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Article << Previous     |     Next >>   Contents Vol 22(8)

Spatial and temporal variability of guinea grass (Megathyrsus maximus) fuel loads and moisture on Oahu, Hawaii

Lisa M. Ellsworth A D , Creighton M. Litton A , Andrew D. Taylor B and J. Boone Kauffman C

A Department of Natural Resources and Environmental Management, University of Hawaii at Manoa, 1910 East-West Road, Honolulu, HI 96822, USA.
B Department of Biology, University of Hawaii at Manoa, 2538 McCarthy Mall, Edmondson 216, Honolulu, HI 96822, USA.
C Department of Fisheries and Wildlife, Oregon State University, 104 Nash Hall, Corvallis, OR 97331, USA.
D Corresponding author. Email: lmellsworth@gmail.com

International Journal of Wildland Fire 22(8) 1083-1092 http://dx.doi.org/10.1071/WF12051
Submitted: 31 March 2012  Accepted: 21 March 2013   Published: 6 September 2013


 
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Abstract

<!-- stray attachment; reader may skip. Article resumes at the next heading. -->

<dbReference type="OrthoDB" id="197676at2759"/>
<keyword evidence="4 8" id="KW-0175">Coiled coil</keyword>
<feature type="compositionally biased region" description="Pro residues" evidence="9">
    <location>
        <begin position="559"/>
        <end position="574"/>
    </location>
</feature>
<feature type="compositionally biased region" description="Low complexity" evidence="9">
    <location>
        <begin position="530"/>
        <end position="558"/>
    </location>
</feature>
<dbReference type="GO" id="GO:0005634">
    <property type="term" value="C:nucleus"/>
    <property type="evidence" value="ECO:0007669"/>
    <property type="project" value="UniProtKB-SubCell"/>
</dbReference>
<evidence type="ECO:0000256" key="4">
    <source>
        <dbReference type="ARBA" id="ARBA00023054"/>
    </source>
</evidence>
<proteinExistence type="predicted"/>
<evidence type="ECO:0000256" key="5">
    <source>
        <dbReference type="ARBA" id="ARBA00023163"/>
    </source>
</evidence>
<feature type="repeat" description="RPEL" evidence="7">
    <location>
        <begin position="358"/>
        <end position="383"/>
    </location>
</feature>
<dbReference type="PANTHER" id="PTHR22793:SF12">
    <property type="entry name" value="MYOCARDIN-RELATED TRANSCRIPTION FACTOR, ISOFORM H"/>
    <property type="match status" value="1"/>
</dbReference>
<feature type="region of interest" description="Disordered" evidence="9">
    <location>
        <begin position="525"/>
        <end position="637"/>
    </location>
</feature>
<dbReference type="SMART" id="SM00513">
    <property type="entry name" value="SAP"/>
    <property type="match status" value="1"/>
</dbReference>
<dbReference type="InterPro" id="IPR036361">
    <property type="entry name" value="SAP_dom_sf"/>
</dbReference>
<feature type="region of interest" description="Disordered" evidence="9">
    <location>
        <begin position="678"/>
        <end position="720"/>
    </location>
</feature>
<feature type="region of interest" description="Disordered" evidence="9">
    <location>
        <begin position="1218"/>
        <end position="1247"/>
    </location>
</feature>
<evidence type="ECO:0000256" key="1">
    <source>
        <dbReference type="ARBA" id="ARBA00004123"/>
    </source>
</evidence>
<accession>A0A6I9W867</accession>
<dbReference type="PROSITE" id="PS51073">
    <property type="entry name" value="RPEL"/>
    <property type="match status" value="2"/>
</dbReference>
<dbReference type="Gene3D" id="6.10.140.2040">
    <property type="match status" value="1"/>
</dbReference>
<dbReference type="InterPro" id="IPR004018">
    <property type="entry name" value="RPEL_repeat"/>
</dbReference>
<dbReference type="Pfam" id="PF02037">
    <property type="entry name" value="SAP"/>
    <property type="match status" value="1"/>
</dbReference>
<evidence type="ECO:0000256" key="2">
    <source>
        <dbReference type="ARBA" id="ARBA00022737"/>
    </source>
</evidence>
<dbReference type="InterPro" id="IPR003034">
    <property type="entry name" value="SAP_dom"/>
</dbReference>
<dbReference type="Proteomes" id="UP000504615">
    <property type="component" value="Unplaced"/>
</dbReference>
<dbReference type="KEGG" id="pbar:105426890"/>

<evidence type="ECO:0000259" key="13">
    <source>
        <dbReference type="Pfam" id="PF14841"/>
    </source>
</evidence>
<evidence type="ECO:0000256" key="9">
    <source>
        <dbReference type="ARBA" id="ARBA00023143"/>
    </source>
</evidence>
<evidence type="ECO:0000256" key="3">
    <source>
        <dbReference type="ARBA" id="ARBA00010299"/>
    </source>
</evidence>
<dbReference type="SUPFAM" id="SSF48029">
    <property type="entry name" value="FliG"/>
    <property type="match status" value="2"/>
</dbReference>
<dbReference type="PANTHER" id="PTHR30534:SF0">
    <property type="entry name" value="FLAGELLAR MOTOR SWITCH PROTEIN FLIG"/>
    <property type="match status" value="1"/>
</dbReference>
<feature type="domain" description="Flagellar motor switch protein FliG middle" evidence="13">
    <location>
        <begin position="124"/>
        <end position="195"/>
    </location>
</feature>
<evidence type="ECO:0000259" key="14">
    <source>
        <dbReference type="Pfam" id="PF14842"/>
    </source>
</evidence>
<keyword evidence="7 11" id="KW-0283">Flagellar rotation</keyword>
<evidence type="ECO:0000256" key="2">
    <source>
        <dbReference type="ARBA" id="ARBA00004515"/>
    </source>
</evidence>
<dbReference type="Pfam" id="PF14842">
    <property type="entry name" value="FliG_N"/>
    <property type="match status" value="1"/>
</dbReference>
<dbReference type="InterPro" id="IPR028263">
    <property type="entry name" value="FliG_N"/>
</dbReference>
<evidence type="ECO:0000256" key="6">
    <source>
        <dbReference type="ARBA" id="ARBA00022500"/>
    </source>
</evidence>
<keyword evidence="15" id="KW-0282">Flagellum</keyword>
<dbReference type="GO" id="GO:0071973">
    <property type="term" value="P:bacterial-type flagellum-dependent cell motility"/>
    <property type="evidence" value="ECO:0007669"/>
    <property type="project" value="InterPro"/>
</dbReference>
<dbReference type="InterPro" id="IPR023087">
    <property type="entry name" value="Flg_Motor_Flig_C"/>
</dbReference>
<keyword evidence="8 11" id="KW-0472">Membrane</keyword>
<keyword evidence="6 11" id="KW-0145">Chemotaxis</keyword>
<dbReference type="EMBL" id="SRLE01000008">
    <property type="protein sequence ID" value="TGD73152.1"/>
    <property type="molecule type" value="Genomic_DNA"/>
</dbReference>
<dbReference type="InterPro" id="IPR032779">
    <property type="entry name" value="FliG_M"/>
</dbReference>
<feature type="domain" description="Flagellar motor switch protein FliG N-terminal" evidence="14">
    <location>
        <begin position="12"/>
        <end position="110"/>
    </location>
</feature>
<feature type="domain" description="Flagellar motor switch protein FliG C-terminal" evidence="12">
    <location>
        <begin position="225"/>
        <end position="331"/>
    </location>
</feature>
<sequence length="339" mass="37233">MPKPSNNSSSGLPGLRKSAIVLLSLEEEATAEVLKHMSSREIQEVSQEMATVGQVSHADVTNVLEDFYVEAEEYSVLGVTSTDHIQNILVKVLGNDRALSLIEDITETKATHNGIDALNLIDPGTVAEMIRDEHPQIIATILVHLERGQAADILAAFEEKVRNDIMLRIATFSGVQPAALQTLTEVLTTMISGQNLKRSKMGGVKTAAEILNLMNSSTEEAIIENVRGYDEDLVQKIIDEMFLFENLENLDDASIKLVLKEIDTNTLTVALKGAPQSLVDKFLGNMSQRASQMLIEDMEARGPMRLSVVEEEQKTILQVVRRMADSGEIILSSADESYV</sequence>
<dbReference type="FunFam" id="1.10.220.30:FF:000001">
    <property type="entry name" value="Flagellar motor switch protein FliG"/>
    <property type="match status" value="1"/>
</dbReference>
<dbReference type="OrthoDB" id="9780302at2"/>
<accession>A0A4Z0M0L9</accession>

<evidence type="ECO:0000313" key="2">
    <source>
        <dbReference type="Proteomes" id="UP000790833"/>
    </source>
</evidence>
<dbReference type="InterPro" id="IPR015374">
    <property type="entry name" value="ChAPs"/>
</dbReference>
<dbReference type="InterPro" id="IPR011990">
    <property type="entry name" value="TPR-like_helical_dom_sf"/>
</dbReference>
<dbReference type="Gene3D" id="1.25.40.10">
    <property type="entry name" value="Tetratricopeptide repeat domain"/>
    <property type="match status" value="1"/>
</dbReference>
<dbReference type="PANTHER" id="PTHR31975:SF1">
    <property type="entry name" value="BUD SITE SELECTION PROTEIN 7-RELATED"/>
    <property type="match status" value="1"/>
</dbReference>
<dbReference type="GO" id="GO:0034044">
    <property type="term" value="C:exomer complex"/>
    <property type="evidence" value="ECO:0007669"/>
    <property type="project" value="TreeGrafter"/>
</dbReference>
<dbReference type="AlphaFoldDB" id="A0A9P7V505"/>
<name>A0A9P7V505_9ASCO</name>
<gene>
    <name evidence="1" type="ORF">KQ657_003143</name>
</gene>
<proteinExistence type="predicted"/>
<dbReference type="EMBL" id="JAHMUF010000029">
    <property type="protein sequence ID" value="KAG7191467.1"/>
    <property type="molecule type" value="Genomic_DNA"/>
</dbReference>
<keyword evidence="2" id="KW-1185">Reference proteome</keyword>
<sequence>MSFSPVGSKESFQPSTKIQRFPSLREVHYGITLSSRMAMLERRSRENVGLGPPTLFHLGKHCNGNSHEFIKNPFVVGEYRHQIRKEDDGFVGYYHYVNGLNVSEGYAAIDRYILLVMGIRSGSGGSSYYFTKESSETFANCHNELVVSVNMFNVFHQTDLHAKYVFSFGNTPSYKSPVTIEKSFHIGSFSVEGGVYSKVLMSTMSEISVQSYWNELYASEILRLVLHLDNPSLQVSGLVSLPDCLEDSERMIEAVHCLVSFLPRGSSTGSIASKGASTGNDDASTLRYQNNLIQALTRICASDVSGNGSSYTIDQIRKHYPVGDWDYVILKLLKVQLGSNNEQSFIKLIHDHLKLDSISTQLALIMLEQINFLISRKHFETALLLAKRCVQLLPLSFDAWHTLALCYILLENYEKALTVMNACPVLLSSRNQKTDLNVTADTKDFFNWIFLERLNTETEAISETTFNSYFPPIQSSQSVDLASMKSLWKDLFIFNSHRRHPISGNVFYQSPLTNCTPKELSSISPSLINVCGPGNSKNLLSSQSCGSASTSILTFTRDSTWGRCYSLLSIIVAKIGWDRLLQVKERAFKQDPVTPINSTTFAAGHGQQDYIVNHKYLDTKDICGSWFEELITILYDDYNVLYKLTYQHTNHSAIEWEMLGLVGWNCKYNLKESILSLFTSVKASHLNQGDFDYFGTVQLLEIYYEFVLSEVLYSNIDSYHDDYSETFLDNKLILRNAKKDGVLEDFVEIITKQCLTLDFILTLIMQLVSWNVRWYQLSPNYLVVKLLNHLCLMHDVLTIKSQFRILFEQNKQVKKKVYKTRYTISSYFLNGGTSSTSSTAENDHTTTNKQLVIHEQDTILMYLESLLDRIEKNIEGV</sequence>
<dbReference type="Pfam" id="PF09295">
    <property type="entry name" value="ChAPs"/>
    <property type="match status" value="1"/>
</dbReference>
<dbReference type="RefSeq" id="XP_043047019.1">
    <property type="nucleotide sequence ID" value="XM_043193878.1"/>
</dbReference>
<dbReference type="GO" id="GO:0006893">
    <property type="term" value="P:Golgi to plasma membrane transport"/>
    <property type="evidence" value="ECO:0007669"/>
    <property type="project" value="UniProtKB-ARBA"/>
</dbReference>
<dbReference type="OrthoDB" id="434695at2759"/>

Frequent wildfires in tropical landscapes dominated by non-native invasive grasses threaten surrounding ecosystems and developed areas. To better manage fire, accurate estimates of the spatial and temporal variability in fuels are urgently needed. We quantified the spatial variability in live and dead fine fuel loads and moistures at four guinea grass (Megathyrsus maximus) dominated sites. To assess temporal variability, we sampled these four sites each summer for 3 years (2008–2010) and also sampled fuel loads, moistures and weather variables biweekly at three sites for 1 year. Live and dead fine fuel loads ranged spatially from 0.85 to 8.66 and 1.50 to 25.74 Mg ha–1 respectively, and did not vary by site or year. Biweekly live and dead fuel moistures varied by 250 and 54% respectively, and were closely correlated (P < 0.05) with soil moisture, relative humidity, air temperature and precipitation. Overall, fine fuels and moistures exhibited tremendous variability, highlighting the importance of real-time, site-specific data for fire prevention and management. However, tight correlations with commonly quantified weather variables demonstrates the capacity to accurately predict fuel variables across large landscapes to better inform management and research on fire potential in guinea grass ecosystems in Hawaii and throughout the tropics.

Additional keywords: fire behaviour, fire modelling, fuels modelling, invasive species.


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